With the national unemployment rate of more than 10 percent, it may seem antithetical to be concerned with employee loyalty. Seriously, where would they go even if they wanted to leave? Well, they may not be able to jump ship immediately, but make no mistake, when the economy recovers, all bets are off. That means that the untold hours spent recruiting, onboarding and training your best employees may be lost. That’s difficult to bear for the largest of companies, but for channel partners that are mostly small businesses, this can be extremely disruptive. If yours is a five-person shop, one defector can mean a 20 percent workforce reduction. That deficit impacts your whole team profoundly, and puts pressure on you to fill the gap. In the same way that it cost less to keep an existing customer than to find a new one, the same can be said of employees. Only here, the costs are not only financial, but a lot of pain and suffering. Fortunately, just as you can build customer loyalty, there are things that you can do that engender employee loyalty. A search on Amazon.com returned nearly 7,500 books on the topic of employee loyalty. Clearly, there’s no shortage of advice. For this article, however, let’s look at a few creative things that channel partners are doing to help keep employees happy.
Share the profits. You can offer traditional financial benefits like 401K plans — and some agencies, like master agency ADVODA Communications Inc., Greenwood Village, Colo., do — but there are other ways agents are letting their employees share in the fruits of their combined labor.
ADVODA, for example, gives each of its 20 employees part of an annual bonus pool. Their individual stakes correspond to the number of years they have been with the company, explained ADVODA President Ron Dunworth. So, a new employee gets one share while a founding employee would have eight since the company was formed in 2002. All shares are added up and divided into the bonus pool and distributed. A byproduct of this program, said Dunworth, is headcount control. He said since the staff knows that adding employees reduces their shares, they often will work harder as a team to avoid new hires until absolutely necessary.
Agency ARG, based in McLean, Va., has a similar revenue-sharing program. ARG CEO Greg Praske explained that all of the company’s employees except owners are eligible. Each employee receives a portion of the total incentive amount, which is based on the company’s revenue growth, that is based on a percentage of their salary. Commissioned employees, who already have incentives on revenue growth, get a smaller percentage while managers, who have a greater ability to impact growth, have a larger one. At the end of 2009, ARG dispersed $150,000 to 35 employees. “It kind of keeps everyone pulling in the same direction,” Praske said.
Solicit and value employee input. ARG, for example, includes all hands in its planning and goal setting. Praske said the company hosts a three-day retreat at a resort every year that is part business and part bonding. This annual event is followed up by quarterly one-day off-site planning meetings and monthly in-office staff meetings. “I think that helps with retention if people feel like they have a say in the company,” Praske said.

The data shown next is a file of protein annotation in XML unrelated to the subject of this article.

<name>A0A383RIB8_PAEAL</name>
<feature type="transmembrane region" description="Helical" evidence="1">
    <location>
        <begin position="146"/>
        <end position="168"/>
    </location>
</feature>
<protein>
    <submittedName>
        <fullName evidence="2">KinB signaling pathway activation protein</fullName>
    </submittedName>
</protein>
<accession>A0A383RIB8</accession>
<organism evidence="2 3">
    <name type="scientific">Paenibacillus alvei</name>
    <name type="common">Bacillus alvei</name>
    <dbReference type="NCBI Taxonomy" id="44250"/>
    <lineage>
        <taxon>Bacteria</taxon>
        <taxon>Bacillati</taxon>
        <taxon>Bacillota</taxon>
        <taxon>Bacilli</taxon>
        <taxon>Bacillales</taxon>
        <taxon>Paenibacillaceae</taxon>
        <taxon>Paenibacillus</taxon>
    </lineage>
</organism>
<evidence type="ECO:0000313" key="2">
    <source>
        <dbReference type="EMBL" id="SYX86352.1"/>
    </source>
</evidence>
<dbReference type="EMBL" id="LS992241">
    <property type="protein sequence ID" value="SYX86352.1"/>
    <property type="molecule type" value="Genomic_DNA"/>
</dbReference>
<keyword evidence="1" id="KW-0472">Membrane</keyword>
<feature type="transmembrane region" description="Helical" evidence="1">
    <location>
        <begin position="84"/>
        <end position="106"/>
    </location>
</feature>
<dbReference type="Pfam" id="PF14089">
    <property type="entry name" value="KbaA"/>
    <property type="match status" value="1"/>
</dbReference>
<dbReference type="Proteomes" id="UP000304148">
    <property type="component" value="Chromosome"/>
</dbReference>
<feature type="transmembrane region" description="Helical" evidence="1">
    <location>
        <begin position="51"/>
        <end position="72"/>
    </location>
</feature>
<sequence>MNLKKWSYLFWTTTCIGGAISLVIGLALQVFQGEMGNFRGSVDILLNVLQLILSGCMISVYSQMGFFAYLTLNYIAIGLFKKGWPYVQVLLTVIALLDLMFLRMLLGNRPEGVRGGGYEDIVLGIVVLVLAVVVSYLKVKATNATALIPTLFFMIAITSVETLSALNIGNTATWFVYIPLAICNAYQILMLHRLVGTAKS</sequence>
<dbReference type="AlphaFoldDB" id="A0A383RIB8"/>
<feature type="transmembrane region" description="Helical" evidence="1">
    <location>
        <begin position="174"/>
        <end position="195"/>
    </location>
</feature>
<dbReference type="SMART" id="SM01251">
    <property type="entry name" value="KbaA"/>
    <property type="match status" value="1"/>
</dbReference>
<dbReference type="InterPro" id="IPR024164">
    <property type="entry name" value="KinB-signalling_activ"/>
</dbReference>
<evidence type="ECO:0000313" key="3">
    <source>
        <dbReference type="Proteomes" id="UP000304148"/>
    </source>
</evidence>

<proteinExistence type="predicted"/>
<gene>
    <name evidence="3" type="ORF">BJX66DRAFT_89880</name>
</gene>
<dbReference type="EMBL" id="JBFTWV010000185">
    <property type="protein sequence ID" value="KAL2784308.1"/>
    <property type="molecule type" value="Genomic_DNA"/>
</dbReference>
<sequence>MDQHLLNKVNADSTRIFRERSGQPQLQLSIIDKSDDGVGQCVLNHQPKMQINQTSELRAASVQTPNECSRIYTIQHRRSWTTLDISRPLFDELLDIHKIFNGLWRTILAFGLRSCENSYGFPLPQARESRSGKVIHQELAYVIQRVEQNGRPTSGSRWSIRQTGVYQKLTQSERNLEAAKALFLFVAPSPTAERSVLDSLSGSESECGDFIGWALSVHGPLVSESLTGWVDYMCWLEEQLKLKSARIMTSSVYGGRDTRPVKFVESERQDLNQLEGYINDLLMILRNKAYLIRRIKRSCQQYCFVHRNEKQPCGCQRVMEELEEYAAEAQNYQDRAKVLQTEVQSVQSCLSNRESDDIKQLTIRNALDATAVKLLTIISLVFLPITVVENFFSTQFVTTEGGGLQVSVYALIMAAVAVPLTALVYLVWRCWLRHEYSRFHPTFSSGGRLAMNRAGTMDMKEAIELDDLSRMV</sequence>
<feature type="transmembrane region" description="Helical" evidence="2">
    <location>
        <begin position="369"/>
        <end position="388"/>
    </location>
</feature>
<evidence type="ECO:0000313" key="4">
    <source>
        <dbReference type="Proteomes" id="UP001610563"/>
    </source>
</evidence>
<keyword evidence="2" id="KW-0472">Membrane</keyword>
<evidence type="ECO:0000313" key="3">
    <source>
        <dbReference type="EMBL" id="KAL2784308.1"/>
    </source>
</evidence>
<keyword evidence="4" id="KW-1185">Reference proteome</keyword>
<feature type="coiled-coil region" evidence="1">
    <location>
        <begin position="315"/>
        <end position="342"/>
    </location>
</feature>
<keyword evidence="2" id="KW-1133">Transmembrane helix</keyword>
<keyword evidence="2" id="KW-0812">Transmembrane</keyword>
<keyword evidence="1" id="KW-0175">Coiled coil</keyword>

While ARG has taken a programmatic approach, smaller agencies can find similar results (e.g., engaged employees) with less formal meetings. David Goodwin, principal and co-founder of agency ATC Inc., which has two sales support employees in its Ohio office, has found success with impromptu meetings. “They could be two minutes or an hour,” he said “I’m sitting down and talking with them about how to better run the company.”
Being a smaller organization can be an advantage you can exploit in this regard. “At a big company, a manager or owner may never see employees or have conversations with them,” Goodwin said. “I have almost daily interaction with these guys. We go to lunch regularly. We share ideas. I take them on [customer] meetings. I ask for their feedback.”
Understanding the company’s goals and progress toward them also can keep them invested in the outcome. This can be particularly true at small companies where it’s difficult to see how to climb the ladder. “We are hitting the hockey stick growth curve. They know that,” said Goodwin, of his two employees. “They know that if they land some of the deals we are working on, we will need more people and they will have more responsibility and they will be making more money.”
Support employees’ personal goals. ATC’s Goodwin subscribes to the philosophy of Mathew Kelly, author of “The Dream Manager:” organizations can only excel if their employees can realize that same opportunity. “We got the book and we all read it and we sat down and we had a ‘Dream Session,’” Goodwin said, explaining that they shared their personal goals and wrote them down in a “Dream Book.” “At least annually, we talk about how we are doing on [achieving] our dreams and we add more dreams.” The objective for Goodwin, the employer, is to figure out ways to help them toward those goals and it also provides him with information on what motivates them. With one employee a single guy and the other a family man, the incentives for each can be quite different.
ADVODA took a very practical approach to helping some of its employees achieve a very specific goal — to quit smoking. Dunworth said about half of the staff were smokers, but the company sponsored a contest, awarding $500 to each person who quit smoking. The contest was a success; and now the ADVODA office is non-smoking.